Monsoon rains are bringing fresh misery to hundreds of thousands of Rohingya Muslims sheltering in refugee camps around Cox's Bazar in Bangladesh.
Tearfund has already been working on the ground to provide practical assistance to the refugees but has scaled up its response after the deluge of heavy rains caused the already difficult conditions in the camps to deteriorate further.
As a result of the continuous rains, drains have become blocked and latrines have started to overflow, making day to day life uncomfortable and unsanitary.
But the 900,000 refugees are also at increased risk of mudslides as hillsides in the area have become unstable due to the heavy rains.
"Camp life has become extremely messy and muddy due to the heavy and continuous rain," said James Rana, international development agency Tearfund's Rohingya Response Manager in Bangladesh.
"Tearfund already has programmes in place which we are able to step up quickly in response to the waterlogged conditions: we've immediately increased our existing programmes to clear blocked drains, desludge latrines and strengthen temporary shelters.
"The hilly ground is unstable and excessive rain brings the threat of landslides, so we have been planting trees in addition to our existing measures to discourage the cutting of vegetation."
The rains have added to the suffering of the Rohingya sheltering there, who were forced to flee their homes in their native Myanmar due to human rights abuses.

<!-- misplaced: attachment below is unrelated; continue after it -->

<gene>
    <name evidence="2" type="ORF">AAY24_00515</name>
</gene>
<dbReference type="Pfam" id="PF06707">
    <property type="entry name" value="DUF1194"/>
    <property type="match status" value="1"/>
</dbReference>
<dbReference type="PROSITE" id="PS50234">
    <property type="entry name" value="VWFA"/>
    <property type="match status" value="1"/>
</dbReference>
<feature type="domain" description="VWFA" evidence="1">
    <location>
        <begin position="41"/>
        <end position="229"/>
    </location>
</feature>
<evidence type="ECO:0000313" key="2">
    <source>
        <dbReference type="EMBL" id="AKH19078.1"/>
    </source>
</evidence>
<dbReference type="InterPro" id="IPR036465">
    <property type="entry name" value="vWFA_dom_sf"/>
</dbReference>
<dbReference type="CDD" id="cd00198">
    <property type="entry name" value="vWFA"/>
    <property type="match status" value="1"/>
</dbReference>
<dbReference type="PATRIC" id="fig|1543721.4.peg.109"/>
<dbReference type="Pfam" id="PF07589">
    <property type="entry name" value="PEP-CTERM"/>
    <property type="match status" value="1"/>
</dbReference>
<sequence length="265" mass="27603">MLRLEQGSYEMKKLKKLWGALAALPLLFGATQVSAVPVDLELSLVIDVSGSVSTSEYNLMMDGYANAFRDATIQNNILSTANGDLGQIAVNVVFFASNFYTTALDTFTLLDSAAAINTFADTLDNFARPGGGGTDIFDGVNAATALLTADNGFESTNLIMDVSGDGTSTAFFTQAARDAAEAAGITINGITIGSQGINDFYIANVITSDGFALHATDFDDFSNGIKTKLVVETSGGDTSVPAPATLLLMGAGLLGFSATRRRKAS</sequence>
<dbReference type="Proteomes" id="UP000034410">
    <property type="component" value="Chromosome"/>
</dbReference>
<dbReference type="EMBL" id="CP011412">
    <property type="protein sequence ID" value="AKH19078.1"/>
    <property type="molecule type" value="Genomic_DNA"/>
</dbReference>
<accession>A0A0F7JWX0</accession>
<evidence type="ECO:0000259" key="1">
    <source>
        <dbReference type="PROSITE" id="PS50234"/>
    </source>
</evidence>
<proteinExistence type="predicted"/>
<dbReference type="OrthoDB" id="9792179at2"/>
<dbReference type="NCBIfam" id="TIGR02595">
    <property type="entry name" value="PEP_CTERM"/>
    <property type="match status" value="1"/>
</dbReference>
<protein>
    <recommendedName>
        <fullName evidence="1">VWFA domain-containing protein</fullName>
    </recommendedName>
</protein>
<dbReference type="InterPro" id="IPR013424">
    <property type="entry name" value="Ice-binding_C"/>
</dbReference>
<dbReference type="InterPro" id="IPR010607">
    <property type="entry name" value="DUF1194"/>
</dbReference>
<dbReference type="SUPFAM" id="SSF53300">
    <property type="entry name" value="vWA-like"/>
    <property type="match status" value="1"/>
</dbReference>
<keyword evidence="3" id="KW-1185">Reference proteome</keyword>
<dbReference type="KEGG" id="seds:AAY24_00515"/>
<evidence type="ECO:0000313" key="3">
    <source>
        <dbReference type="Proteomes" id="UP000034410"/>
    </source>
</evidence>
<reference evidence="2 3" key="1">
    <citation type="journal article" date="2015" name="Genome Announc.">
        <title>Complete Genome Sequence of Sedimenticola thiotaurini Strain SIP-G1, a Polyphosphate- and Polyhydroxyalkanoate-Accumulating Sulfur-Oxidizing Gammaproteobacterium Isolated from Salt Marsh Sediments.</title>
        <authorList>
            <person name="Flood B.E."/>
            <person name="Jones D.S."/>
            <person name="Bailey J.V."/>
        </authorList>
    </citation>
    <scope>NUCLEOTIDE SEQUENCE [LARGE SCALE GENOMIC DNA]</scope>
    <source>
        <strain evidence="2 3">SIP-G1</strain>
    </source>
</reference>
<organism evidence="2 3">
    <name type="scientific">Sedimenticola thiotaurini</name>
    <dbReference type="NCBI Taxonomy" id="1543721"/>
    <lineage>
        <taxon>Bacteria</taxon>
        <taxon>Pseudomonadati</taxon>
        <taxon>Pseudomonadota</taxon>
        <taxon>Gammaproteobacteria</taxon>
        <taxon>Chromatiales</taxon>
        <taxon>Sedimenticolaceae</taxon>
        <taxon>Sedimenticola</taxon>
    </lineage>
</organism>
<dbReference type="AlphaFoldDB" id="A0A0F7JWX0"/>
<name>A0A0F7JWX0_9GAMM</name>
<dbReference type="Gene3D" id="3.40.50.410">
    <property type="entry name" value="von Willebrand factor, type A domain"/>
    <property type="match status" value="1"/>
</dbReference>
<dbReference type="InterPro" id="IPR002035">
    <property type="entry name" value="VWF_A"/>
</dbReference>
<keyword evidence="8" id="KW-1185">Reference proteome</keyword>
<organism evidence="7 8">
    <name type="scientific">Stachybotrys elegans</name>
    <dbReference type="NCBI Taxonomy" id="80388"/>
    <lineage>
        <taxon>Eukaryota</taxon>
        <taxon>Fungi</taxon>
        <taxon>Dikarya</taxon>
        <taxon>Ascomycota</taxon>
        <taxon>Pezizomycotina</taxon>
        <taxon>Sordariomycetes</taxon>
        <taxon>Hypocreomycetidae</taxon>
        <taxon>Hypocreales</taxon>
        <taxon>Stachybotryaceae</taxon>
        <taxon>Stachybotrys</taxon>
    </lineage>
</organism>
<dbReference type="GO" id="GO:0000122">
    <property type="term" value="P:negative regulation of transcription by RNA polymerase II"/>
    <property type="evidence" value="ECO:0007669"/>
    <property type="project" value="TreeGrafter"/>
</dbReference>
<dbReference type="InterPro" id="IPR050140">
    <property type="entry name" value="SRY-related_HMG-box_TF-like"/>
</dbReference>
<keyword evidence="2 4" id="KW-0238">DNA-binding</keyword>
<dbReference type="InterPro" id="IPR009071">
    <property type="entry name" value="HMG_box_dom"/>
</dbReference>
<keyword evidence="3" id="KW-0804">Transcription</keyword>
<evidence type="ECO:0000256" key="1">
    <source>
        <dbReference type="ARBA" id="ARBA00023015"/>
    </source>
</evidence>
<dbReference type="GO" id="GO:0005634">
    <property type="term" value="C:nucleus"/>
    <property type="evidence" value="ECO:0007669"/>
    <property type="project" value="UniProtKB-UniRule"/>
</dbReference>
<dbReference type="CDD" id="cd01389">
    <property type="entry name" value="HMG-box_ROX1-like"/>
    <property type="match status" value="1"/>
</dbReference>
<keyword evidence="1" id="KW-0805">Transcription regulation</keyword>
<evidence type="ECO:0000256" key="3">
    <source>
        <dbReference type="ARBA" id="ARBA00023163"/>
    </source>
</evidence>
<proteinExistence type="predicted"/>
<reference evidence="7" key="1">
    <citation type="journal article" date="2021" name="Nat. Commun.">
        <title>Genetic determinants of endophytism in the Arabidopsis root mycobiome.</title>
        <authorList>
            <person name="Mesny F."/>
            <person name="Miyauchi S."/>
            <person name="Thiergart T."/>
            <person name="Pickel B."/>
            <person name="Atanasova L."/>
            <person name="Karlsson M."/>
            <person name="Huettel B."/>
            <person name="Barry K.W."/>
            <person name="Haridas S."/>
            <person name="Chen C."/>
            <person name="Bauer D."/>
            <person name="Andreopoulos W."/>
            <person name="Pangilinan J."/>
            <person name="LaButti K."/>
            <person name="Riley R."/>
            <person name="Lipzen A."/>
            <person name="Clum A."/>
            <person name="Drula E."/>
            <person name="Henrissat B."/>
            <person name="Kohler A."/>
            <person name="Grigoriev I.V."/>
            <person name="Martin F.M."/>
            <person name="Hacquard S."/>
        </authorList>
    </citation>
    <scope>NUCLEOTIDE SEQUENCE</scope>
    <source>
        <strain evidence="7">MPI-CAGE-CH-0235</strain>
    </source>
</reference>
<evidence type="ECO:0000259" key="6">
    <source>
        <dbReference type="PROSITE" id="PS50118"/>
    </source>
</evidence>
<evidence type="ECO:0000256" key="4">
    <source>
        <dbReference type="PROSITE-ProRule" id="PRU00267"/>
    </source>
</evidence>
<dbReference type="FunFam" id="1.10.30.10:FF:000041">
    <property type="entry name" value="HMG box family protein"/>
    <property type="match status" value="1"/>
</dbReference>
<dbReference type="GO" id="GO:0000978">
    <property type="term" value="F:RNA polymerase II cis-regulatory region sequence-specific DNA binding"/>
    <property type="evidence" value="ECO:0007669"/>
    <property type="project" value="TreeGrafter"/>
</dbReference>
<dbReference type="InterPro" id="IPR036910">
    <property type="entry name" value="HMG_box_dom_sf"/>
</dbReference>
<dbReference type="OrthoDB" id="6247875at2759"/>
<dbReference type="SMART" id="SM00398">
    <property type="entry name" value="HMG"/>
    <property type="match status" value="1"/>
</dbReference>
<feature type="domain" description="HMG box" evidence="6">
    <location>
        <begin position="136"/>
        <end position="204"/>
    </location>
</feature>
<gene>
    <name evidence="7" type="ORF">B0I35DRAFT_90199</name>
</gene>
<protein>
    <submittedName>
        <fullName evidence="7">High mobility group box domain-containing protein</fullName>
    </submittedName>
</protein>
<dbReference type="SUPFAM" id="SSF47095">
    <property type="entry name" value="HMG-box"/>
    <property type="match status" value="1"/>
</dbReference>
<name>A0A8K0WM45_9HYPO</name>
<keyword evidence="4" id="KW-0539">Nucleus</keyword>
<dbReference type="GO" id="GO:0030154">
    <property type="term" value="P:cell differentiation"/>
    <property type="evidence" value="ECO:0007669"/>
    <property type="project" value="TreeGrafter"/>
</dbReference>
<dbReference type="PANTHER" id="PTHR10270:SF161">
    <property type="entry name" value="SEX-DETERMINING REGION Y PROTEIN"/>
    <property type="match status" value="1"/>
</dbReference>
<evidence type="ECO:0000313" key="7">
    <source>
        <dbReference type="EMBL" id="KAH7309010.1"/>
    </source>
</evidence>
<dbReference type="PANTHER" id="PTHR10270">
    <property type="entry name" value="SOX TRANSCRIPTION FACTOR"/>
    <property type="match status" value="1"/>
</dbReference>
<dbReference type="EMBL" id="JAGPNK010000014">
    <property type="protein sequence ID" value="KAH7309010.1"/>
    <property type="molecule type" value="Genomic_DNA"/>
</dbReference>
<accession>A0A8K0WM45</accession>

Tearfund is appealing for funds to increase its assistance to the Rohingya people. It said that conditions in the refugee camps are generally "extremely basic" and that the Rohingya currently have "little prospect" of being able to return home.
Around 7,700 of the refugees are orphans.
One child being supported by Tearfund is 12-year-old Rojeya - whose real name has been changed to protect her identity.
She saw her childhood home burnt to the ground and her two brothers killed in front of her, harrowingly one set alight and the other brutally thrown into the river.
She is being supported through a Tearfund-operated safe space for young people that is helping children affected by the crisis to recover from the trauma they have experienced.
Clubs have been set up by the Christian development agency where children and young people in the camps can come to play, learn, read, draw, write, sing and talk to trained therapists. They are also taught about health and hygiene.